The Need for Change
I talked with my seatmate Rachel on the flight to Singapore. She was 6G, I was 6H—Cathay Pacific Business Class.
I was sitting up front thanks to my Platinum status and a big stash of Frequent Flyer Miles. Rachel was up front thanks to the global bank she worked for, which after a brief display of frugality was now back to flying even its junior employees in Business.
Rachel was the same age as me. She had traveled to much of the world, but hadn’t really seen anything. It was always running back and forth, flying to meetings, going to business dinners, arriving late at night back in the big Asian city where she was based before getting up early for more meetings.
It was obvious that Rachel was discontented, wanted something different, and had no shortage of intelligence and drive. Yet she was the first to admit that major change was unlikely. She had a good job. Her employer flew her Business Class and paid for her taxi from the airport so she wouldn’t have to take the bus. She had spent years applying herself to earn two finance degrees, and besides, what would her family think if she turned her back on a successful career?
The Camel in the Eye of the Needle
Why is it so hard to break free of a life that’s good enough to pursue the life we truly long for? We like to think these things are complicated, but the root cause is pretty simple: change is hard, so we tend to put it off until it becomes urgent. When the time comes to change, it becomes an overpowering presence; something that must be resolved one way or another. Maya Angelou put it this way:
The need for change bulldozed a road down the center of my mind.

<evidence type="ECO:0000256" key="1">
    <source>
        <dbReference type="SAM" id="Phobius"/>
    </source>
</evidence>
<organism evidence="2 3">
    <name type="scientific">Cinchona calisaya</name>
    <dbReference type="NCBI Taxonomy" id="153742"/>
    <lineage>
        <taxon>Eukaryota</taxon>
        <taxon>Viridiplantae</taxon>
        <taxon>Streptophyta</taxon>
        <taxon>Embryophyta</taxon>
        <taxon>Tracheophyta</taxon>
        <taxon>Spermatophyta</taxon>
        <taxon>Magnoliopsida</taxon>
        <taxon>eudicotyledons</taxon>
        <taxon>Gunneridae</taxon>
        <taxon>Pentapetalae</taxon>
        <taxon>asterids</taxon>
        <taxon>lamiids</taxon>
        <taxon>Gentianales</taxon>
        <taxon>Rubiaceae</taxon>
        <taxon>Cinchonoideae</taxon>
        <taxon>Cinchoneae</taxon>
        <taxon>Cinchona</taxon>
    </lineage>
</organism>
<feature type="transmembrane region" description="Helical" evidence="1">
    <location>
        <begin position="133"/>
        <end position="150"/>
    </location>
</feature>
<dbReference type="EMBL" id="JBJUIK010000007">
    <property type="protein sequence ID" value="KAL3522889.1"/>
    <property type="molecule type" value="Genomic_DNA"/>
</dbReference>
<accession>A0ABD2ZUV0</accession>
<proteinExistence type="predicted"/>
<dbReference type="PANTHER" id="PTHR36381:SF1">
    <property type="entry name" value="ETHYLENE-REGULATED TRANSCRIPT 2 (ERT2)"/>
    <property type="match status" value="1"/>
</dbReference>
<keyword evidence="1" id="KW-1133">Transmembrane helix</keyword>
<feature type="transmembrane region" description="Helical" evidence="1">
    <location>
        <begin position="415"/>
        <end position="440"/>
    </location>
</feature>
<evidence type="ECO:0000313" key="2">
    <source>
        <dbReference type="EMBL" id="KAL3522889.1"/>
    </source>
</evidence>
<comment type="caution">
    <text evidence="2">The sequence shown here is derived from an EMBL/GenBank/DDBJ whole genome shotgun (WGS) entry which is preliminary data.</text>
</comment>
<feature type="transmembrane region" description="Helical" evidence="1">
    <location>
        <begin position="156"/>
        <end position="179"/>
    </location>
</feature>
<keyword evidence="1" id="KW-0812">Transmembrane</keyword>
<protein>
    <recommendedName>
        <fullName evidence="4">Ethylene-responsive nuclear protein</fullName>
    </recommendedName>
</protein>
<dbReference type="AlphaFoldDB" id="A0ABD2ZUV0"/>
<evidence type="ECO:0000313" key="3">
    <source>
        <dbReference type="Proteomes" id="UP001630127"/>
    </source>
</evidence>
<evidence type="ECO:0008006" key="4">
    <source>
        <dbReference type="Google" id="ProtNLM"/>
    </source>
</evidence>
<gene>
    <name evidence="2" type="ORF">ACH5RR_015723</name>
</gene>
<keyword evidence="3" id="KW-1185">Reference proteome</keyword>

In the AONC book I told the story of Sean Ogle, who left his job as a financial analyst with no real backup plan in place. The most interesting part of his story (I think) was when he met with his employer to propose a remote working agreement. Sean thought it was a win-win—he could see the world while still earning a regular paycheck and benefits, and his employer wouldn’t have to replace the position. Unfortunately, the employer thought otherwise. Not only did they turn down the proposal, they also presented a counter-proposal: You’re fired. They gave him two weeks to wrap things up, and he was so shocked that he didn’t know how to respond at first.
Thinking about it later that day, Sean was bothered by how the exchange had played out. He typed up some notes with his side of the story and sent them in a memo to the boss and H.R. rep. The response was quick: Forget the two weeks—you can leave right now.
Eighteen months later, Sean has turned out to do quite well for himself. Nice work, man! But from the outside, people tend to focus on the end result rather than the process, which is always filled with uncertainty. When Sean said farewell to his first real job after college, he honestly wasn’t sure what would happen next—he just knew that something had to change.
When the time comes where you’re willing to make a big break, you may find yourself facing down fear and trying to see through to the other side. Just remember: once you start going down the road of change, you don’t always know where you’re going to end up. This very reason is why many people remain stuck in discontent but unable to find their way out.
Will it be easy? Probably not, at least not if it’s worth doing. Will everything be OK? Maybe, maybe not. That’s why it’s scary.
Many people, like Rachel, will not be able to leave behind what is comfortable in pursuit of what is compelling. Others, like Sean, will find a way “come hell or high water” to follow the path of no return.
Is there a bulldozer on your horizon?